St. John Paul II to Laity: Be Saints in the World

COMMENTARY: Christifideles Laici at 30: More Relevant Today Than Ever

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I said to my teenage son the other day: “What on earth are you doing? How can you possibly be listening to Adventures in Odyssey on audio and playing video games at the same time?”

Now, from my research as a multimedia professor, I know that it’s cognitively possible to do two things at once, but as a parent, I want to say to my son, “Come on, what are you really doing? What’s your purpose in life? What are your duties and responsibilities as a lay Catholic faithful right now? Have you offered the time you might be spending on video games to Our Lord for all our intentions?”

If you think my reaction extreme — my response, not so much my son’s simultaneous multiple-media intake — then you should get to know what Pope St. John Paul II said 30 years ago in Christifideles Laici. For the 30th anniversary of this post-synodal apostolic exhortation on the vocation and mission of the laity, it’s a good time to ask ourselves if anything from those words of counsel is still relevant today.

If you give it a chance, this 100-page document can be a treasure trove of inspiration for Catholic laity living in the modern world. Bishop Josef Clemens, the secretary of the Pontifical Council for the Laity, wrote: “Christifideles Laici represents for our dicastery a kind of ‘Magna Carta’ or ‘handbook’ for the lay apostolate.”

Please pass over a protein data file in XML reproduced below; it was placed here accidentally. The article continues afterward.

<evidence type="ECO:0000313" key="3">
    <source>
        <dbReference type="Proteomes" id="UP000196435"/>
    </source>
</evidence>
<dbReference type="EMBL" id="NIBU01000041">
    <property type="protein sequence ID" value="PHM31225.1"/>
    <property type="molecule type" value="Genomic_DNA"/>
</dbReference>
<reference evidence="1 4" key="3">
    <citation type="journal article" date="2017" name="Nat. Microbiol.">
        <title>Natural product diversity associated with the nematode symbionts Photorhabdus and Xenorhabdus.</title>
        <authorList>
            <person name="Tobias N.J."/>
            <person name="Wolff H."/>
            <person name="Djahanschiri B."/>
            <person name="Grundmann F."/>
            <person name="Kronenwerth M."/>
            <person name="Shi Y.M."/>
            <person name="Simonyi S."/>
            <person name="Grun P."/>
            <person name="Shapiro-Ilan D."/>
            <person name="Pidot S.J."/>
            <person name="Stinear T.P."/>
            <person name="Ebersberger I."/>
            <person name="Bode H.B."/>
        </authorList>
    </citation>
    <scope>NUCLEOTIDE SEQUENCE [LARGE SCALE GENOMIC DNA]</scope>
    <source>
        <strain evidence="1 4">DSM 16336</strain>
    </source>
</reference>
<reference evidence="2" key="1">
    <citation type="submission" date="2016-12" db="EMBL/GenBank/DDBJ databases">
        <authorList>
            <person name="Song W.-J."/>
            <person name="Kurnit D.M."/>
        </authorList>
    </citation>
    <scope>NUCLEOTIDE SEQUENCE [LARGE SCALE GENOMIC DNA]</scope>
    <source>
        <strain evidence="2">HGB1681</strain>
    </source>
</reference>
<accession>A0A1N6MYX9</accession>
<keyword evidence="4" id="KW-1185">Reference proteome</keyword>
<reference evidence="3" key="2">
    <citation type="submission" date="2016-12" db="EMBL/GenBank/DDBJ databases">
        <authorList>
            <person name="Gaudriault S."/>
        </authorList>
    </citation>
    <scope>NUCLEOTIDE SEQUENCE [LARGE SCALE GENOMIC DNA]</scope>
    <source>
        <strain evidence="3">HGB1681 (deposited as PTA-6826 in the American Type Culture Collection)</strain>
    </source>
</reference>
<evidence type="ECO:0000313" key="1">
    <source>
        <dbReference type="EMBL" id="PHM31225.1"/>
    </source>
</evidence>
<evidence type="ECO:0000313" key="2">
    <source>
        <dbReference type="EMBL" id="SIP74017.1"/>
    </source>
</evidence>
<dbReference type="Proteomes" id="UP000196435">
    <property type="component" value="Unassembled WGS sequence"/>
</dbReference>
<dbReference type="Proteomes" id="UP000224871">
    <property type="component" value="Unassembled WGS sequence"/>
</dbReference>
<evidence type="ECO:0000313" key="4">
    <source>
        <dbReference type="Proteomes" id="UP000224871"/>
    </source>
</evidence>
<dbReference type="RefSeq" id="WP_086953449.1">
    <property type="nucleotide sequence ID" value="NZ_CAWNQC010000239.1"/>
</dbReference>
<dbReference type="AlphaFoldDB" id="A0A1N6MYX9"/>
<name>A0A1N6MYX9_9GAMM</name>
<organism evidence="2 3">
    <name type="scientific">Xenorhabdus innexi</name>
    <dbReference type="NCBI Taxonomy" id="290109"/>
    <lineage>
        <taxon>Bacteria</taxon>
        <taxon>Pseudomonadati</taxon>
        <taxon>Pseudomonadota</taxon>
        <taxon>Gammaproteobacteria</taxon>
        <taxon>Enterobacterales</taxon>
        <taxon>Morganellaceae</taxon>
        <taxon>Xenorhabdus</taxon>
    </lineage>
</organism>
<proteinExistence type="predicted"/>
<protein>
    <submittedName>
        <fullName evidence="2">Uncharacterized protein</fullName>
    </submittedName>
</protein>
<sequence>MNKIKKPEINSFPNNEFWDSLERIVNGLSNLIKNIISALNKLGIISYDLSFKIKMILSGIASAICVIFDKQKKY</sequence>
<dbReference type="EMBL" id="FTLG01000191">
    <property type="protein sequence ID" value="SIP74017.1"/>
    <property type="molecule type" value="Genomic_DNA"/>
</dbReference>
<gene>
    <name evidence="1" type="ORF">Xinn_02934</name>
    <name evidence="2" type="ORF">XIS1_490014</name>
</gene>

The document covers a wide range of issues, but if I had to put its message into practical terms, it’s this: We’re called to be saints in the world! There’s a greater plan and purpose, a specific, customized mission, for each one of us that is more than merely surviving and taking care of ourselves. That mission could be pointedly clear, or it could be gracefully hidden in the mystery of daily living. Do we succumb to a seeming monotony of surviving day to day, or do we embrace the mission of the day and the hour?

Jesus did not come to give us survival strategies for coping with life. He came to save us. That’s a huge difference — the difference between life or death, joy or despair.

Catholics are familiar with the phrase “universal call to holiness,” which conveys that religious and laity alike are called to be sons and daughters of God, but this is a relatively modern understanding. Some in the Church once thought that unless you were a priest or religious, you could not be holy. But be assured: This universal call is not some new-fangled notion. Christifideles Laici cites St. Francis de Sales’ seminal work on holiness, Introduction to the Devout Life:

“Devotion must be exercised in different ways by the gentleman, the workman, the servant, the prince, the widow, the maid and the married woman. Not only this, but the practice of devotion must also be adapted to the strength, the employment and the duties of each one in particular. ... It is an error, or rather a heresy, to try to banish the devout life from the regiment of soldiers, the shop of the mechanic, the court of princes or the home of married folk.”